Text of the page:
1. A subset of the orthologous-repeats table is created, in which only “relevant” rows (organisms) are considered (initially all rows, since all organisms are being considered). Within this subset of rows, only those columns in which at least two rows have a 1 and one row has a 0 are considered.
        2. Using this subset of the original repeat occurrence table, a graph is created by iterating through the columns. If two rows both have a 1 in a given column, an edge of weight 1 is created between the two corresponding organisms. If an edge already exists between those two organisms, its weight is incremented by 1.
        3. Multiple connected components are sought within the graph. If the graph contains a single connected component, weak edges must be eliminated. This is accomplished by removing edges, beginning with those of weight 1 and incrementally removing edges of greater weight, until multiple connected components arise.
        4. Steps 1-3 are recursively applied to each connected component containing more than two organisms. The “relevant” rows in each run are the organisms within the connected component.

        Consider the above example illustrated in Table 3B. The phylogenetic inference of column i is supported by column h, and column k is supported by column l. Thus, in the shared-repeat graph, edges (A, B) and (C, D) have weight 2, while the edge (A, C) has weight 1. Removing the minimum weight edge is akin to removing column j, which has the least support.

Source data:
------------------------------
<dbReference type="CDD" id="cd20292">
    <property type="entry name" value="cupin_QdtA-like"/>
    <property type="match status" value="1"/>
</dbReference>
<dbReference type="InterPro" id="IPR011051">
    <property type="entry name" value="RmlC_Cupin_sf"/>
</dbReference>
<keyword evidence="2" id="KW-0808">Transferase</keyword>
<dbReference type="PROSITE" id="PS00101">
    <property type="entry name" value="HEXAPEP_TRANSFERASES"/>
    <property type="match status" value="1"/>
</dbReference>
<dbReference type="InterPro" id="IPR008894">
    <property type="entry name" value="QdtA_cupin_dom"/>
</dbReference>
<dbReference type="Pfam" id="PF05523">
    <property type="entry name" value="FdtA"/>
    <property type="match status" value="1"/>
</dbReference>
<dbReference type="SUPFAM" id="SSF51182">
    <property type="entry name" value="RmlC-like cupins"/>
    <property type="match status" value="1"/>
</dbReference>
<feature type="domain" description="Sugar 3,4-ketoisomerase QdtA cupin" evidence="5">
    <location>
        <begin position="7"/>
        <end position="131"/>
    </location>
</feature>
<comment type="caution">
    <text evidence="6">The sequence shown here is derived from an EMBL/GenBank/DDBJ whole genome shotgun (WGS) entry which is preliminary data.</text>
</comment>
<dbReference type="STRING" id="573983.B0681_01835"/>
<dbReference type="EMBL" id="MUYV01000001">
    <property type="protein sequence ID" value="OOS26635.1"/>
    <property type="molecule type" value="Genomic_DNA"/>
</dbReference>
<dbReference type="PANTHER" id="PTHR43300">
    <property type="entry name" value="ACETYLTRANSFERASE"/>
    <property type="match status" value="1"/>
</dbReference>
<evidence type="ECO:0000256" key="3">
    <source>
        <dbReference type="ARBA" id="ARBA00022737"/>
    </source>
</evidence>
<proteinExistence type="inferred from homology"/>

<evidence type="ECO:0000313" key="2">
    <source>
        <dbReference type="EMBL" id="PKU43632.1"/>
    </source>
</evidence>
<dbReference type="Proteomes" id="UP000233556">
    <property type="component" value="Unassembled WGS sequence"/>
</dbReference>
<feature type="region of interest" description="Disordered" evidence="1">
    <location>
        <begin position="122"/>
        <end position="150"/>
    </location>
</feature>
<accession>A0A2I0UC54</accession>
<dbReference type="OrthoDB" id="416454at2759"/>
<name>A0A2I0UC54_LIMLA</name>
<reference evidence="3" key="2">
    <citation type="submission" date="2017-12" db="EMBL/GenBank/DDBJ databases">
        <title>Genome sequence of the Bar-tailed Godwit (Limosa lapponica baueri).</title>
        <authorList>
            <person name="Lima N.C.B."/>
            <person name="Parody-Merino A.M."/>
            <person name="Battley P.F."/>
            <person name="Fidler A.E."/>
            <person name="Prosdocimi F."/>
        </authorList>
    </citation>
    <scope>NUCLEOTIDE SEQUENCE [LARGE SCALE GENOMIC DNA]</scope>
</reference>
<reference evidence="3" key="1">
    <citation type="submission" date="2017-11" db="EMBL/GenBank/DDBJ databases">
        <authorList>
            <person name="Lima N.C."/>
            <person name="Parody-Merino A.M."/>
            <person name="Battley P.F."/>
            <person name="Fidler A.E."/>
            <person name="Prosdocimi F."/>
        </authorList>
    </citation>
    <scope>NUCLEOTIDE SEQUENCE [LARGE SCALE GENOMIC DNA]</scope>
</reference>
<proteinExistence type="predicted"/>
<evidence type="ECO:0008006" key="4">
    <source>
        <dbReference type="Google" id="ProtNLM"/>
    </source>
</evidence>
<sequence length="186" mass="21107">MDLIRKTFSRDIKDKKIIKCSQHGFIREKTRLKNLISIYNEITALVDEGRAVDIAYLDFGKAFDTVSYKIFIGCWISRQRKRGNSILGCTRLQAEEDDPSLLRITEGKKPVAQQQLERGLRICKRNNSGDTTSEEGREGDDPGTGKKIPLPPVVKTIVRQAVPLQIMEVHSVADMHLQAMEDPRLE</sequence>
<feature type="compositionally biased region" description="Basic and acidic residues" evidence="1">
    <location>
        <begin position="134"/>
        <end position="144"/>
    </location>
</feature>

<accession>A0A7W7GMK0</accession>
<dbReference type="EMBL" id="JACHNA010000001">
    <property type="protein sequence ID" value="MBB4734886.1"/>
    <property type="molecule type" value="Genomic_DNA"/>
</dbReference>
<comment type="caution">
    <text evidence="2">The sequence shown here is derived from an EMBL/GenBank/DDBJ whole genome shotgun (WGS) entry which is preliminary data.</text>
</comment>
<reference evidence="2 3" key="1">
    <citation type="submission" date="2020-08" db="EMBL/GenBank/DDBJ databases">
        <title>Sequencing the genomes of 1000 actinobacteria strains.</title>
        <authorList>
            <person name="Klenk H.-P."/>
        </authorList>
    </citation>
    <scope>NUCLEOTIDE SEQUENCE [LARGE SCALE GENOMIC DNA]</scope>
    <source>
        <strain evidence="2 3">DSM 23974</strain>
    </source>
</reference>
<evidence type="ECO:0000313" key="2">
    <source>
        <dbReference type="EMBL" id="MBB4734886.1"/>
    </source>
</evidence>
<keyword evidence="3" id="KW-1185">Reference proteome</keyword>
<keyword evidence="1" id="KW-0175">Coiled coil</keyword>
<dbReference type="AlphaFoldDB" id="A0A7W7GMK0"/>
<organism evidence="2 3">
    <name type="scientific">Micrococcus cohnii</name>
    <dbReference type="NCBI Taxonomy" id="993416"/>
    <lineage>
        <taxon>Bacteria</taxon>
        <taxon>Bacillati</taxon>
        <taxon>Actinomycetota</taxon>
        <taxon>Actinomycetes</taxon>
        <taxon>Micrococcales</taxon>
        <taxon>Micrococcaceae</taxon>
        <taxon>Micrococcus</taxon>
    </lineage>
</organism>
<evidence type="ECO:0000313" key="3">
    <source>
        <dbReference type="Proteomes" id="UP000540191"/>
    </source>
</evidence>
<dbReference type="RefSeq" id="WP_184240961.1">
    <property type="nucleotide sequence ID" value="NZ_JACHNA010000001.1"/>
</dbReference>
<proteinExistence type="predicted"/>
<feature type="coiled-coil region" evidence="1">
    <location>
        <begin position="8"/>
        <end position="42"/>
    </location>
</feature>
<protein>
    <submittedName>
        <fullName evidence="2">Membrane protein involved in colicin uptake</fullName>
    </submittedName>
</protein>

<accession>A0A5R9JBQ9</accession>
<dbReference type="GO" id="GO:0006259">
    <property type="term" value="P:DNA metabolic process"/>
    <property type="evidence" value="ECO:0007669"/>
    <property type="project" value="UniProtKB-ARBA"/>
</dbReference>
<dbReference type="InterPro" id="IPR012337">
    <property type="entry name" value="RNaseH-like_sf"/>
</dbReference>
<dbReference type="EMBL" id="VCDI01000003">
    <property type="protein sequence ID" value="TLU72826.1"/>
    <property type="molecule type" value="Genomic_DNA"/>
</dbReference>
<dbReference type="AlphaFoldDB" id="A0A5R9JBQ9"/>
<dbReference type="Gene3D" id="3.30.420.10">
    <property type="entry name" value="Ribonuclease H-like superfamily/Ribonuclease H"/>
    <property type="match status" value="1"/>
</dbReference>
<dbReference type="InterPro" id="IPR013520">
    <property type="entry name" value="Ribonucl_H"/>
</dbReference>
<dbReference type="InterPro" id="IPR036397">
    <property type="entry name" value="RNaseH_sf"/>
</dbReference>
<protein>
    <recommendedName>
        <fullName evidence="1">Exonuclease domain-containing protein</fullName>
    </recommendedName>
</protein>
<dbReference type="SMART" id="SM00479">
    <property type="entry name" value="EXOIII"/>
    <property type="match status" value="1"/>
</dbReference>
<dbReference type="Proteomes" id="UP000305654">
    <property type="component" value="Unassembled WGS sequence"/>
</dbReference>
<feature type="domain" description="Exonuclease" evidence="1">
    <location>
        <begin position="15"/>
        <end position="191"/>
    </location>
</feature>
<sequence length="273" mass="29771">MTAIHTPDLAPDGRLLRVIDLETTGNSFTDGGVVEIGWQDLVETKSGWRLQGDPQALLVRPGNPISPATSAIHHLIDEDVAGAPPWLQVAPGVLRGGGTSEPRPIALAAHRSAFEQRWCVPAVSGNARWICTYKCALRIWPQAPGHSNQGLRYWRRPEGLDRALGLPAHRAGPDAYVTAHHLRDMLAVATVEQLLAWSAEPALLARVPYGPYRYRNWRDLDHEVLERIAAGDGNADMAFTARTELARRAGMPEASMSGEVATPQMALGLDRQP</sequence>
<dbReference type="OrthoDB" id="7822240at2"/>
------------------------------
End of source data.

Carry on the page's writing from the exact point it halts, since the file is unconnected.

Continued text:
I haven't pursued it because I'd rather finish or abandon my own experiments before I get familiar with someone else's method; but maybe it will help you to bring your code together. Good luck.


        With the rise and rise of 'Social' network sites: 'Computers are making people easier to use everyday'
        Examine what is said, not who speaks -- Silence betokens consent -- Love the truth but pardon error.
        "Science is about questioning the status quo. Questioning authority".
        In the absence of evidence, opinion is indistinguishable from prejudice.

        RIP Neil Armstrong

Re: supertree construction in perl
by thomas895 (Hermit) on Oct 08, 2012 at 07:24 UTC

    As for your code, I think you need to choose better variable names. I have great difficulty reading code that just looks like random characters(people often ask me, "thomas, why do you use Perl?"). I hope this isn't supposed to end up as an obfuscation. You will eventually forget the meaning of those names, and then your code becomes a confusing mess. Avoid "a" and "b" aa variable names unless that is in context with sort.
    DEBUG() seems to be an empty subroutine. Is that what you intended?

    P.S.: Ignore the first part if you want. I'm tired, which causes my writeups to become long and ramble-y. I'll probably remove it tomorrow, after thinking "why would I write that?"

    ~Thomas~
    confess( "I offer no guarantees on my code." );
      Hi Thomas, Yes you are very true. So I have edited the code properly this time and introduces proper variable names and indentation.